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Saturday, Feb. 12, 2005

Environmentalists discuss energy matters in Kyoto


Staff writer

KYOTO -- Green-party politicians and activists from around the Asia-Pacific region gathered here Friday for a three-day conference to discuss regional issues, ranging from renewable energy to human rights.

The 100 international delegates from 23 countries will also provide advice to their Japanese counterparts, who will formally establish a new group of local green-party candidates and supporters Sunday with the aim of eventually creating a national green party that would field candidates for the Diet.

"We have to build the Japanese green party at the local level. Ideally, we'd like to have enough support to be able to win 10 Diet seats in the next general election," said Kiyoshi Matsuya, an independent prefectural assemblyman from Shizuoka Prefecture.

While no names have been suggested as possible green-party candidates for the Diet, Kiyomi Tsujimoto, the disgraced former House of Representatives lawmaker from the Social Democratic Party, has long expressed a need for a national green party.

Tsujimoto failed to gain a seat in last year's House of Councilors election but is involved in nongovernmental organizations working on green-party issues.

She is expected to attend meetings at the conference on Saturday.

At Friday's session, however, the focus was on promoting renewable energy.

Although the Kyoto Protocol on greenhouse gas emissions is due to take effect Wednesday, fossil fuels remain the main source of energy for countries in the Asia-Pacific region, and a major political obstacle to governments adopting policies that promote renewable energy.

"We need a 60 percent to 80 percent reduction in greenhouse gases to effectively combat climate change, which is perhaps the biggest crisis facing humanity today," said Senator Bob Brown of the Australian Green Party. "Yet we are up against the might of the coal lobby, and the Asia-Pacific region, led by the U.S., China, India, and Australia, is the center of the world's coal industry."

Mie Asaoka of the nongovernmental organization Kiko Network noted that in Japan's case, there is a long way to go before it can meet its Kyoto Protocol target of bringing greenhouse gas emissions down to 6 percent below 1990 levels.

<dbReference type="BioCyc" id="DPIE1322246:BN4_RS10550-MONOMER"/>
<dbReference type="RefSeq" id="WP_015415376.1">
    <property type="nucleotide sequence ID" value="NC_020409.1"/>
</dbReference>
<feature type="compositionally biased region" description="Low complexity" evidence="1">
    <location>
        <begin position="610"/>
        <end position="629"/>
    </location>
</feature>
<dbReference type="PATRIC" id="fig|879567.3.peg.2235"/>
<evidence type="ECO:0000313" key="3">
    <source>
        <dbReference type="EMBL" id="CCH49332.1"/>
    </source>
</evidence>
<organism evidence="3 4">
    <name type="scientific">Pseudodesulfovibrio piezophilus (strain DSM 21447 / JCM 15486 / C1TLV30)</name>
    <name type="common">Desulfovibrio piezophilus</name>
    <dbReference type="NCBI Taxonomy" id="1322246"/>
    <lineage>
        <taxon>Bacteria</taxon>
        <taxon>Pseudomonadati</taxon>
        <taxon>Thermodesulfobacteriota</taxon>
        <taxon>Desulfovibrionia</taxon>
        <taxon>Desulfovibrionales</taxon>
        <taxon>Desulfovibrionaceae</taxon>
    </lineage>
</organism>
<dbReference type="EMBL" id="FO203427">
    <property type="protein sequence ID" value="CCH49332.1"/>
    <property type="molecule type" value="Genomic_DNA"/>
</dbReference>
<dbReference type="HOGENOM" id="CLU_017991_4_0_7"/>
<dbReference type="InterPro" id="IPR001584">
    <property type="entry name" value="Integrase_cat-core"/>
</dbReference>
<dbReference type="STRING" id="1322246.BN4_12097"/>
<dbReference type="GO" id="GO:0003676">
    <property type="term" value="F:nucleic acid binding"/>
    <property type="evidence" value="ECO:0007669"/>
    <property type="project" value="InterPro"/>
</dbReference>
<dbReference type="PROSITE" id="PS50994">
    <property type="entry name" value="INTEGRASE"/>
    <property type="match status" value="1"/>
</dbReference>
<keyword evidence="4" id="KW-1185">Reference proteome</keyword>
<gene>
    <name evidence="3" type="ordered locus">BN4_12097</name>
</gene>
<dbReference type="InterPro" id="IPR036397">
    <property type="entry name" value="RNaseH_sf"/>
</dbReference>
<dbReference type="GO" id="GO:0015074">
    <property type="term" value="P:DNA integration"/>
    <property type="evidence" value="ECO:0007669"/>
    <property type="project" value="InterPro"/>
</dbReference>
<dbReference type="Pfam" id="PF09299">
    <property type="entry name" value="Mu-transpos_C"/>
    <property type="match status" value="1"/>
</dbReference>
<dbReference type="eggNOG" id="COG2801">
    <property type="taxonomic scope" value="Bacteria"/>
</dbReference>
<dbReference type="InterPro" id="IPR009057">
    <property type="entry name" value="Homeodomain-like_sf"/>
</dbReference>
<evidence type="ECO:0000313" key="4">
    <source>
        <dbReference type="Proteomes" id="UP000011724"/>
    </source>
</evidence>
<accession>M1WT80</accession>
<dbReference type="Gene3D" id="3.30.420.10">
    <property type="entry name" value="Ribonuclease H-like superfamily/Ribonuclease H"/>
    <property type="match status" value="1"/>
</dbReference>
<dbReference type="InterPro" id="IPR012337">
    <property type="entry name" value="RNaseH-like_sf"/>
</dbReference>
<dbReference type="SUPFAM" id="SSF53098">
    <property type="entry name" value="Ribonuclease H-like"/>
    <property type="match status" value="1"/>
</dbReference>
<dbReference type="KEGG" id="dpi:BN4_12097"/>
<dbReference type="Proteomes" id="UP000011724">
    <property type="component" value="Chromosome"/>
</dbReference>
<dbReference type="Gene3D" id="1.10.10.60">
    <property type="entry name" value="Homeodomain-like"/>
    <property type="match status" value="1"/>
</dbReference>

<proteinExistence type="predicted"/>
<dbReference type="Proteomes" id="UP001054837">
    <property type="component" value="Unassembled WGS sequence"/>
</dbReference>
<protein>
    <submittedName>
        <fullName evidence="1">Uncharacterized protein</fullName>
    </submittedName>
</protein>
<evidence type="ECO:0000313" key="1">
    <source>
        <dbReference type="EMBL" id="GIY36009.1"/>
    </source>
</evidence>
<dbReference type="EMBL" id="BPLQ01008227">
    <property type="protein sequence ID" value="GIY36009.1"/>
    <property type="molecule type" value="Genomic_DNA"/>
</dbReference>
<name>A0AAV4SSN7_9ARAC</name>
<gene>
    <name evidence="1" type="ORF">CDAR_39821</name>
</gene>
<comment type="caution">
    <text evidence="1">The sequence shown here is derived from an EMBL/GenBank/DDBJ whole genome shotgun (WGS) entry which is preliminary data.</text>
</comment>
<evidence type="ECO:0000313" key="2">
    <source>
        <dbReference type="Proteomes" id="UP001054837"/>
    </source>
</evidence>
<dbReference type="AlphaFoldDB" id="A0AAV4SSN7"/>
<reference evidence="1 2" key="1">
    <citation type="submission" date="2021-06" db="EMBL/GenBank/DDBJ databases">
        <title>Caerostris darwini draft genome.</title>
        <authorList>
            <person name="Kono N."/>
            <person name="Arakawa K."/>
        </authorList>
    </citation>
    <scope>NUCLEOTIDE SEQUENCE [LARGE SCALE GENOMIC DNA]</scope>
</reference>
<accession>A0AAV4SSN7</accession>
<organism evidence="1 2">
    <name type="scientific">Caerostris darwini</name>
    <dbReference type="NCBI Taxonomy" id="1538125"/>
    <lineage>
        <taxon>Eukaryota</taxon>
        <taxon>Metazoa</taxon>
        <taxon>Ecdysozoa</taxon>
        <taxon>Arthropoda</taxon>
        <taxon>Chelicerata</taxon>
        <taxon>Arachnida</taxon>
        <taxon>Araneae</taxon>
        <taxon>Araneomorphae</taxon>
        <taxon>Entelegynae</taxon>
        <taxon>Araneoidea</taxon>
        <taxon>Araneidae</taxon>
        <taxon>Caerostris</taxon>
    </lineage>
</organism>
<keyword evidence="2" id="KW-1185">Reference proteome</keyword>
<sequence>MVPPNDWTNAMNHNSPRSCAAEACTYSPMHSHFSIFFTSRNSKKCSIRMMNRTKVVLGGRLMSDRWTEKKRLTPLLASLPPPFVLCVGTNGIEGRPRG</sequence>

"There has actually been an 8 percent increase in carbon dioxide emissions from 1990 levels, which means Japan would have to reduce emissions by 14 percent to meet the Kyoto Protocol target," Asaoka said. "But there is no clear strategy for emission reduction, and no effective policy mechanisms like monitoring schemes or carbon taxes."

Japan has tried to introduce renewable energy sources like solar and wind power but with very limited success. Tetsunari Iida, of the Institute for Sustainable Energy Policies, said that renewable energy initiatives in Japan have fallen victim to political infighting and strong opposition from Japan's utilities.

"Energy politics in the Diet is still controlled by politicians who wish to stick with nuclear energy and fossil fuels," Iida said. "The political debate in The Liberal Democratic Party over energy is controlled by the electricity utilities, while the debate in the Democratic Party of Japan is controlled by the trade unions in the utilities. Both groups are hostile to greatly expanding renewable energy resources."

On Saturday, the focus will shift from energy to human rights issues, specifically the legal rights and protection of minorities in Asia.

For Japan, which has no laws in place to protect ethnic minorities, despite pressure from the United Nations to enact legislation of this kind, much of the discussion will focus on securing and protecting the rights of ethnic Koreans and Ainu.

The conference is expected to conclude Sunday with the establishment of a formal Asia-wide network of green party politicians and candidates.



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